Ionotropic glutamate receptors (iGluRs) are membrane proteins that act as molecular pores and mediate signal transmission at the majority of excitatory synapses in the mammalian nervous system. iGluRs are also found in primitive prokaryotes and eukaryotes suggesting an early evolutionary origin, followed by gene expansion to generate subtypes with diverse functional properties. The 7 gene families of ionotropic glutamate receptors (iGluRs) in humans encode 18 subunits which assemble to form 3 major functional families named after the ligands which were first used to identify iGluR subtypes in the late 1970s: AMPA, kainate and NMDA. Because of their essential role in normal brain function and development, and increasing evidence that dysfunction of iGluR activity mediates multiple neurological and psychiatric diseases, as well as damage during stroke, a substantial effort in the Laboratory of Cellular and Molecular Neurophysiology is directed towards analysis of iGluR function at the molecular level. Atomic resolution structures solved by protein crystallization and X-ray diffraction provide a framework in which to design biochemical and electrophysiological experiments to define the mechanisms underlying ligand recognition, the gating of ion channel activity, and the action of allosteric modulators. This important information will allow the development of subtype selective antagonists and allosteric modulators with novel therapeutic applications and reveal the inner workings of a complicated protein machine which plays a key role in brain function. NMDA RECEPTOR GLYCINE AND GLUTAMATE LIGAND-BINDING DOMAINS The NMDA receptor family of glutamate receptor ion channels are formed by obligate heteromeric assemblies of GluN1, GluN2 and GluN3 subunits. GluN1 and GluN3 bind glycine, whereas GluN2 binds glutamate. Crystal structures of the GluN1 and GluN3A ligand-binding domains (LBDs) in their apo states unexpectedly reveal open and closed cleft conformations, respectively, with water molecules filling the binding pockets. Computed conformational free energy landscapes for GluN1, GluN2A, and GluN3A LBDs reveal that the apo state LBDs sample closed cleft conformations, suggesting that their agonists bind via a conformational selection mechanism. By contrast, free energy landscapes for the AMPA receptor GluA2 LBD suggests binding of glutamate via an induced fit mechanism. Principal component analysis reveals a rich spectrum of hinge bending, rocking, twisting, and sweeping motions that are different for the GluN1, GluN2A, GluN3A, and GluA2 LBDs. This variation highlights the structural complexity of signaling by glutamate receptor ion channels. STRUCTURAL STUDIES ON THE EVOLUTION OF iGLURS AvGluR1, a glutamate receptor ion channel from the primitive eukaryote Adineta vaga , is activated by alanine, cysteine, methionine, and phenylalanine, which produce lectin-sensitive desensitizing responses like those to glutamate, aspartate, and serine. AvGluR1 LBD crystal structures reveal an unusual scheme for binding dissimilar ligands that may be utilized by distantly related odorant/chemosensory receptors. Arginine residues in domain 2 coordinate the gamma-carboxyl group of glutamate, whereas in the alanine, methionine, and serine complexes a chloride ion acts as a surrogate ligand, replacing the gamma-carboxyl group. Removal of Cl_ lowers affinity for these ligands but not for glutamate or aspartate nor for phenylalanine, which occludes the anion binding site and binds with low affinity. AvGluR1 LBD crystal structures and sedimentation analysis also provide insights into the evolutionary link between prokaryotic and eukaryotic iGluRs and reveal features unique to both classes, emphasizing the need for additional structure-based studies on iGluR-ligand interactions. NOVEL ZINC BINDING SITES ON GLUK3 SUBTYPE KAINATE RECEPTORS Kainate receptors (KARs) play a key role in the regulation of synaptic networks. Here, we show that zinc, a cation released at a subset of glutamatergic synapses, potentiates glutamate currents mediated by homomeric and heteromeric KARs containing GluK3 at 10100 micro Molar concentrations, whereas it inhibits other KAR subtypes. Potentiation of GluK3 currents is mainly due to reduced desensitization, as shown by kinetic analysis and desensitization mutants. Crystallographic and mutation analyses revealed that a specific zinc binding site is formed at the base of the ligand binding domain (LBD) dimer interface by a GluK3-specific aspartate (Asp759), together with two conserved residues, His762 and Asp730, the latter located on the partner subunit. In addition, we propose that tetrameric GluK2/GluK3 receptors are likely assembled as pairs of heterodimeric LBDs. Therefore, zinc binding stabilizes the labile GluK3 dimer interface, slows desensitization, and potentiates currents, providing a mechanism for KAR potentiation at glutamatergic synapses. CRYO EM STRUCTURES OF FULL LENGTH iGLURS Insight into molecular mechanisms underlying glutamate receptor gating is limited by lack of structural information for receptors trapped in different conformational states.Here,we report the use of single-particle cryoelectron tomography to determine the structures, at 21 Angstrom resolution, of full-lengthGluK2 kainate receptors trapped in antagonist-bound restingand agonist-bound desensitized states. The resting state, stabilized by the competitive antagonist LY466195, closely resembles the crystal structure of the AMPA receptor GluA2,withwell-resolved proximal and distal subunits exhibiting cross-over between the twofold symmetric amino terminal domain and a twofold symmetric ligand binding domain (LBD) dimer of dimers assembly. In the desensitized state, the LBD undergoes a major rearrangement, resulting in a separation of the four subunits by 25 Angstroms. However, the amino terminal domain, transmembrane, and cytoplasmic regions of the receptor have similar conformations in the resting and desensitized states. The LBD rearrangement was not anticipated in prior models based on crystal structures for soluble LBD dimer assemblies, and we speculate that subunit separation allows a better match to the fourfold symmetric ion channel domain. From fits of the amino terminal domain and LBD domains into the density map of the desensitized state we have derived a structural model for differences in quaternary conformation between the resting and desensitized states.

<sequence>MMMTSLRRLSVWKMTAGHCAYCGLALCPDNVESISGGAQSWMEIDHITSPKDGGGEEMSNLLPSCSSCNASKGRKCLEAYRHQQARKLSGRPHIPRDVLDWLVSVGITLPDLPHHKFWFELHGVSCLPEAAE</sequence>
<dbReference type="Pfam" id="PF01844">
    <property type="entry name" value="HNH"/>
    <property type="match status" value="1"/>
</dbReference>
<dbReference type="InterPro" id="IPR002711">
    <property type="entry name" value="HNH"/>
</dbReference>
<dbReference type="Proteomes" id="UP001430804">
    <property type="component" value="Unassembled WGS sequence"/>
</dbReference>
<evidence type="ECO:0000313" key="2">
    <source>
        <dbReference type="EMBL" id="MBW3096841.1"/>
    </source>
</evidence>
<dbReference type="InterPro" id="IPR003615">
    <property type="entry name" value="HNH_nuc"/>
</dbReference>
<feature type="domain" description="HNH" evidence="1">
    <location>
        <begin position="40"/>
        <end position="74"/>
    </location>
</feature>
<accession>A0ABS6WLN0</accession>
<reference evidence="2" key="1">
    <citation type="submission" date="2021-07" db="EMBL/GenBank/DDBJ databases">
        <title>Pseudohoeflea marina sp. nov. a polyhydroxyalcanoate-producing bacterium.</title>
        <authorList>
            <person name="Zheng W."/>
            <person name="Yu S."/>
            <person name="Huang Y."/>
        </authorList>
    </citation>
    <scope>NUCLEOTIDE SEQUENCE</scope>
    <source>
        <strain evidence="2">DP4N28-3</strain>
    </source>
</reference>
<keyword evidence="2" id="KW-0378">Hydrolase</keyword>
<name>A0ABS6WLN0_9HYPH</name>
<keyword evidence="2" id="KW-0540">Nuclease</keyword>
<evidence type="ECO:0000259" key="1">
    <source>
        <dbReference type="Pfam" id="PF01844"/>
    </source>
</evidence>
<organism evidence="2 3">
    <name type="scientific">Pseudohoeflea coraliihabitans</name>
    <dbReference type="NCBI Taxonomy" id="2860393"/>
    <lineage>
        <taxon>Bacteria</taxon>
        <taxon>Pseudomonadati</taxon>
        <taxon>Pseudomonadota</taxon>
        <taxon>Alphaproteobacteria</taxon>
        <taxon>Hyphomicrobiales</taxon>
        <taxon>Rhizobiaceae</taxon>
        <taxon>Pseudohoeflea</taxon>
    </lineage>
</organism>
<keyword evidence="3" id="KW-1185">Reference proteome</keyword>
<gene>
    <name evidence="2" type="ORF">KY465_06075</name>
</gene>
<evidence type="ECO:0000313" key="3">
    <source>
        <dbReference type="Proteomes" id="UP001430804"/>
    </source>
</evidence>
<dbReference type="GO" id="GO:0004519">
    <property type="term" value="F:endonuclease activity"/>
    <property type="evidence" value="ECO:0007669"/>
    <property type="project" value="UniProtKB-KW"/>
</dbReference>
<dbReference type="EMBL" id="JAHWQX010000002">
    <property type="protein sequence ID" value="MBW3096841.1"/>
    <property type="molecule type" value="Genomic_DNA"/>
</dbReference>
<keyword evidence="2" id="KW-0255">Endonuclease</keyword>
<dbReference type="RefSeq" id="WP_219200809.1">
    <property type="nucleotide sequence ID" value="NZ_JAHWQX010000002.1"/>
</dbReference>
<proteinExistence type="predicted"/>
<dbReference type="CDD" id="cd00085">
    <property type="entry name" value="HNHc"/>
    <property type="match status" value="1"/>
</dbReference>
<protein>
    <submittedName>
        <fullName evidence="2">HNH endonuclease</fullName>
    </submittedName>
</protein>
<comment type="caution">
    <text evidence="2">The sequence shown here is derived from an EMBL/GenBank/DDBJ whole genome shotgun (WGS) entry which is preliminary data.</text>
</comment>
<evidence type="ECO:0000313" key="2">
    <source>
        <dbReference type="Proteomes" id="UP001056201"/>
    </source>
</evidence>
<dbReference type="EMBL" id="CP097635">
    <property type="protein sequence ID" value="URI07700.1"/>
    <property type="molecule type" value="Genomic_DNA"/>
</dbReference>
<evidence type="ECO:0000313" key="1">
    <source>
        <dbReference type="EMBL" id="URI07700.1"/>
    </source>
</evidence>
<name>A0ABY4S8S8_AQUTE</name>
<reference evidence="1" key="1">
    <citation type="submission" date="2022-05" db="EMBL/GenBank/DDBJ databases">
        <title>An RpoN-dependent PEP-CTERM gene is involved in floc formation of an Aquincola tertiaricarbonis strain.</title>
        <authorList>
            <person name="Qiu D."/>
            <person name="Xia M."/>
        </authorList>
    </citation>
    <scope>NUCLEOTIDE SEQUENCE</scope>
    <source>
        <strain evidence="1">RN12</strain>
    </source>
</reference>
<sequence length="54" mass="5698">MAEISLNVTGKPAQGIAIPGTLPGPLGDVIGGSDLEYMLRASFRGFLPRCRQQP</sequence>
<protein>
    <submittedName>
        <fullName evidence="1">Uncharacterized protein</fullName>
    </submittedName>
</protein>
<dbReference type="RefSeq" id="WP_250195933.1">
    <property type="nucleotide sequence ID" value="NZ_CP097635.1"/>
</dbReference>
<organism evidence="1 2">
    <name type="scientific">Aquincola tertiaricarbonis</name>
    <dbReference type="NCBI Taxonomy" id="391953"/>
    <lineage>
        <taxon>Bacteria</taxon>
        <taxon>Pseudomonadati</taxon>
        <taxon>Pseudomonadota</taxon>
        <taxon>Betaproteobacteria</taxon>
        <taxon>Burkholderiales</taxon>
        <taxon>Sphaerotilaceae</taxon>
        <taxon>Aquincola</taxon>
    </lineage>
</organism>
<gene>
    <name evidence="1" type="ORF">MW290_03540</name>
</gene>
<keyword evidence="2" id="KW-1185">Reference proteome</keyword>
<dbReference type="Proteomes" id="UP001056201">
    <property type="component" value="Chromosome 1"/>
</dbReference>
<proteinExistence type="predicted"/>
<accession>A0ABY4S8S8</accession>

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U.S. National Inst/Child Hlth/Human Dev
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Han, Tae Hee; Dharkar, Poorva; Mayer, Mark L et al. (2015) Functional reconstitution of Drosophila melanogaster NMJ glutamate receptors. Proc Natl Acad Sci U S A 112:6182-7